The application in the sports and fitness sector is expected to exhibit high growth during the forecast period. The demand for smart textiles in sports and fitness is expected to lead, growing at the highest CAGR during the forecast period. So far, the major sector for applications of smart textiles has been military and defense. From smart shirts that record heart rates to intelligent bands that track physical activities, smart textiles in the form of fitness monitoring devices have a lot of demand from health-conscious people. There is also a considerable demand for the smart textile market in architecture. Non-wearable smart textiles can be found in the architecture and design sector. Textile sensors form a huge and significant sub-segment of smart textiles. This is because sensing ability is the most essential characteristic of any smart textile product. Smart textiles have applications in medical, sports, personal protective equipment, geo-protection, military, and aerospace sectors, where sensing and monitoring are already used and would only be made more efficient if integrated with textiles. Thus, sensing functions have grown rapidly in the smart textile market and the same trend is expected to continue during the forecast period. Technology has also kept abreast of the winds of change sweeping across the textile scenario. In fashion, new weaves have set new trends. For instance, warp knitting has captured the imagination and wonders of fashion. Says sources from Karl Mayer, a leader in warp knitting technology for fashion as well as function, “Karl Mayer can provide the Indian companies with both inspiration and high-tech machines. Especially for the production of traditional Indian saris but also of upbeat fashion styles, this innovative textile machinery specialist can offer its RASCHELTRONIC® machine.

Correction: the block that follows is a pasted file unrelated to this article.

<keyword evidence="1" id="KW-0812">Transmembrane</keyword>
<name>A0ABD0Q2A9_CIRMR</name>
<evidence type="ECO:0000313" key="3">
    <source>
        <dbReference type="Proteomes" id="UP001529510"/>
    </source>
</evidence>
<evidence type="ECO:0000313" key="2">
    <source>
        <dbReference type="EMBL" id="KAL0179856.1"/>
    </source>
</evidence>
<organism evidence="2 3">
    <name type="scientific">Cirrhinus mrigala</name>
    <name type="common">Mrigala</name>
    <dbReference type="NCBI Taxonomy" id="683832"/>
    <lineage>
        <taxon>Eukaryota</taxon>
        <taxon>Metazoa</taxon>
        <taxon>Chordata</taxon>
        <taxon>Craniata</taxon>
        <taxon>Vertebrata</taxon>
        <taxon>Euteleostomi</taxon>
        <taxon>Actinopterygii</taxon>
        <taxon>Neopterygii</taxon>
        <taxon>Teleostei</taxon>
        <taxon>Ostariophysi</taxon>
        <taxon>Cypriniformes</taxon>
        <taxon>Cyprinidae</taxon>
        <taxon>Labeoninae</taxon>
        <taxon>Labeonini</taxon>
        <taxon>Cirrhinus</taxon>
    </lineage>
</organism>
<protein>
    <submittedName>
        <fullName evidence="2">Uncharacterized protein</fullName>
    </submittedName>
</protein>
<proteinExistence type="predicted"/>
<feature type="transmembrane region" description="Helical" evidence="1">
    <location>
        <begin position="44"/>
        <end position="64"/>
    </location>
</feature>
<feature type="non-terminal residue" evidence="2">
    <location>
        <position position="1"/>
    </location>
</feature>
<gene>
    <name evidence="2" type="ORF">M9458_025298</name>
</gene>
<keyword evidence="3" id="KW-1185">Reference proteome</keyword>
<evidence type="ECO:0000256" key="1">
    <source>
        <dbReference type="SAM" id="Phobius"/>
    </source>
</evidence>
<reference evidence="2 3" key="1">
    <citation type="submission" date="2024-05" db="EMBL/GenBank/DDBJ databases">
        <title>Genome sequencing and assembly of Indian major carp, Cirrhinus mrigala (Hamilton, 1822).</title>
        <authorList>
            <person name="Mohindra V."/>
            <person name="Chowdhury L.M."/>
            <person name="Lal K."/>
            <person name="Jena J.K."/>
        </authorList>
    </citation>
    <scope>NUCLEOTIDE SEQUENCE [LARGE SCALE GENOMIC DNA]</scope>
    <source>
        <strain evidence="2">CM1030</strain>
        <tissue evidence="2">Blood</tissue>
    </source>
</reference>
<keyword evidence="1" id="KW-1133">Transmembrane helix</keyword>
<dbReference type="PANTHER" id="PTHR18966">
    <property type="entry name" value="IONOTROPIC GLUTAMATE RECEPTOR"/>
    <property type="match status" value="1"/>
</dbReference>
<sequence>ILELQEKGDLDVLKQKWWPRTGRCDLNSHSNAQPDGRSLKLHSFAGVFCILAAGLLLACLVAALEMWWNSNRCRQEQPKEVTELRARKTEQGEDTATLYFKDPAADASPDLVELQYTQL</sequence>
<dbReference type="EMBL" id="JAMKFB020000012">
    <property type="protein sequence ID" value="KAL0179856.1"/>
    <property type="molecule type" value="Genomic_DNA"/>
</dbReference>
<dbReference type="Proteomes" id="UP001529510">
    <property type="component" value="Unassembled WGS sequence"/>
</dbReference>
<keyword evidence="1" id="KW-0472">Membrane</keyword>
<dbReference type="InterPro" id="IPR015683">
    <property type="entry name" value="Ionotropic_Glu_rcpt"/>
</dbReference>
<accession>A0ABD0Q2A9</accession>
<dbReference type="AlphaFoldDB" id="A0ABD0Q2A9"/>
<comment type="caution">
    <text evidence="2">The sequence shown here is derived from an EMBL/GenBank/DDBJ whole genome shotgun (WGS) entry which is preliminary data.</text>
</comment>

What can be done with this equipment shows a collection of sophisticated clothing fabrics made by Karl Mayer’s own product developers.”